We are international

July 2011 Archives : Doctor Durie

BrianGMDurieblog.pngReading about the newly re-discovered Rainbow Toad in Borneo reminded me of my January 27, 2011 post referencing Mae-Wan Ho's The Rainbow and The Worm: The Physics of Organisms, where she states that "Life is all the colors of a rainbow in a worm." 

As I mentioned in that blog post, researchers in Singapore recently concluded that quantum entanglement plays a crucial role in explaining the stability and data storage of the DNA double helix.
DNA Double Helix

Image via Wikipedia

I wrote:

 Professor [Luc] Montagnier is convinced that crucial differences can be detected at the electromagnetic level in addition to methods using conventional sequencing and "chemical" testing which are central to the overall project. 


"...it seems that understanding life at the sub-molecular and electromagnetic level is now possible."

What if the spectrum of colors in the rainbow reflect the range of energies which control life processes? Imagine, for example, if all the energies that regulate the body functions could be thought of similarly to different wavelengths of light. If so, we would be able to modulate the body at the level of physics and cure cancer.

As it turns out, electromagnetic research is ongoing. Results so far have shown that researchers are getting data on electric pulses from myeloma DNA versus normal DNA, and there is an article in the current issue of Science Journal on the electric pulses from E. Coli bacteria. While it is still too early in the process to have any clear evidence, it will be interesting to see where the study leads.
Enhanced by Zemanta

At this month's Patient & Family Seminar in Dallas, TX, I posed this question to the panel of myeloma experts: "What myeloma research would you conduct if you were given $100 million?" Faculty member Dr. Rafat Abonour, from Indiana University, responded to the hypothetical question with an absolute departure from what I expected to hear. 

He said, "If I had $100 million, I'd give it to Brian Durie. I know he'd find a cure."

Since that moment, I have been contemplating what I would do with that kind of funding. While the International Myeloma Foundation's research program is focused on collaboration and results through translational research, our annual budget limits our ability to research every possibility that presents itself.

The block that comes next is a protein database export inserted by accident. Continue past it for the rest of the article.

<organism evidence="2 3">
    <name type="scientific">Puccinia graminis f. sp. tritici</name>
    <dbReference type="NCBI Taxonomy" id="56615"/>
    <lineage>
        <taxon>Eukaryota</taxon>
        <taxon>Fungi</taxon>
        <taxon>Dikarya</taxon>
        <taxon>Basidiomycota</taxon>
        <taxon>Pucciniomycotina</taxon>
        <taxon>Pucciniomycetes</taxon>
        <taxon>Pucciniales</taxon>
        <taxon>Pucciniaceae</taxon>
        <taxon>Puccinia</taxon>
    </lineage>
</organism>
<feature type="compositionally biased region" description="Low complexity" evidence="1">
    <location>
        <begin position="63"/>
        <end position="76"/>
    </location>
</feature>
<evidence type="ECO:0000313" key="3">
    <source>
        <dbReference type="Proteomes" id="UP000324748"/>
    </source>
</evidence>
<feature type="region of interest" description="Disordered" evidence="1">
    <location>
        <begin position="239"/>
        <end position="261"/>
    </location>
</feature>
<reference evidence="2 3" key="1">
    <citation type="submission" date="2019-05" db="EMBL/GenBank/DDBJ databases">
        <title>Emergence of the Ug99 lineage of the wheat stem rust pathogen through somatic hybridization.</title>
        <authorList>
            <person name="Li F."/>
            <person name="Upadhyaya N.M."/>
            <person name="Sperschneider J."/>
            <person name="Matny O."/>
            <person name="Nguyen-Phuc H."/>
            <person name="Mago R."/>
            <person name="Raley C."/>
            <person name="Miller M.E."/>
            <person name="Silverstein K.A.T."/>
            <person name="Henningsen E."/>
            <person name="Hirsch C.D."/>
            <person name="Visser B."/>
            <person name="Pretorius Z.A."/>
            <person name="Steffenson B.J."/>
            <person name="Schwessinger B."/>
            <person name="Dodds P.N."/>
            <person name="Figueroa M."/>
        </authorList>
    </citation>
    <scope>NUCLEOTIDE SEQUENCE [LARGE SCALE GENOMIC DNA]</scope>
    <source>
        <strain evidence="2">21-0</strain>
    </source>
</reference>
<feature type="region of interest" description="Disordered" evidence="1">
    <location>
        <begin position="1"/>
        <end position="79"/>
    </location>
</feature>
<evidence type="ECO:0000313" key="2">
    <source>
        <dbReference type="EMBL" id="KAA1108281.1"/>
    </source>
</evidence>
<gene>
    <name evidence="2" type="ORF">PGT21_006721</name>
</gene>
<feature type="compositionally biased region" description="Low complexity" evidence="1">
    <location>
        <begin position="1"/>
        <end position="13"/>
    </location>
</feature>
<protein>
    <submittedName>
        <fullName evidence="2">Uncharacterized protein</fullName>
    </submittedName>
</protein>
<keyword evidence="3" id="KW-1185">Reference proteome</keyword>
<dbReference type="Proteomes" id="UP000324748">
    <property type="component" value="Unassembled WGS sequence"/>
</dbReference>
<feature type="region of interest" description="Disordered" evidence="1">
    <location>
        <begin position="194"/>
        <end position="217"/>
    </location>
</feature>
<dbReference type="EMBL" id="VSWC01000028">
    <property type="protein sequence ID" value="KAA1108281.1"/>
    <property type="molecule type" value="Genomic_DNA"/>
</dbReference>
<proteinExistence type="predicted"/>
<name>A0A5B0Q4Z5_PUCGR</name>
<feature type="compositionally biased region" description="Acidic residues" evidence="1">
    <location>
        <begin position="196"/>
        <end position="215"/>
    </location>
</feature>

Recently, I was pondering the "Black Swan" approach to research, a term coined by philosopher and essayist Nassim Taleb. This theory dictates that one must be open to the "highly improbable" in order to make significant advances. Taleb explains that at one point, it was mistakenly believed that all swans were white. This idea did not change until somebody traveled to Australia and discovered black swans by accident.
Black swans

Image via Wikipedia

But what if someone had predicted the possibility of black swans prior to coming face to face with one? What if the hypothesis that black swans could exist had not been summarily dismissed based on lack of evidence or relevant data? The result would have been the same - they exist; but, instead of happening upon the truth by accident, it might have been sought out and discovered earlier.

I believe that this approach applies to cancer research as well. Each week I read about new ideas in medical journals, on the web, or in newspapers that make me take pause and wonder "what if?"

What if these "out of the box" projects had enough funding to see them through? What if an idea without any scientific evidence or data to back it up, could actually lead to a cure? Would it be worth pursuing?

With that in mind, I have decided to begin sharing my thoughts on some of the projects I read about during the course of my week. Using my newly established twitter account (@BrianDurieMD) I will post links to interesting abstracts, articles, stories, and blogs about projects that I might fund with my hypothetical $100 million.

I invite you to follow me on twitter and revisit this blog as I continue searching for a cure. After all, who really knows what color the next swan will be?


You can follow along as Dr. Durie spends his hypothetical $100 million in search of a cure at @BrianDurieMD on twitter.  Find the IMF online at @IMFMyeloma and on facebook at facebook.com/myeloma.  And, if you are so inclined to make a contribution to the IMF's actual research program, we'll be more than happy to accept it at donate.myeloma.org.

Enhanced by Zemanta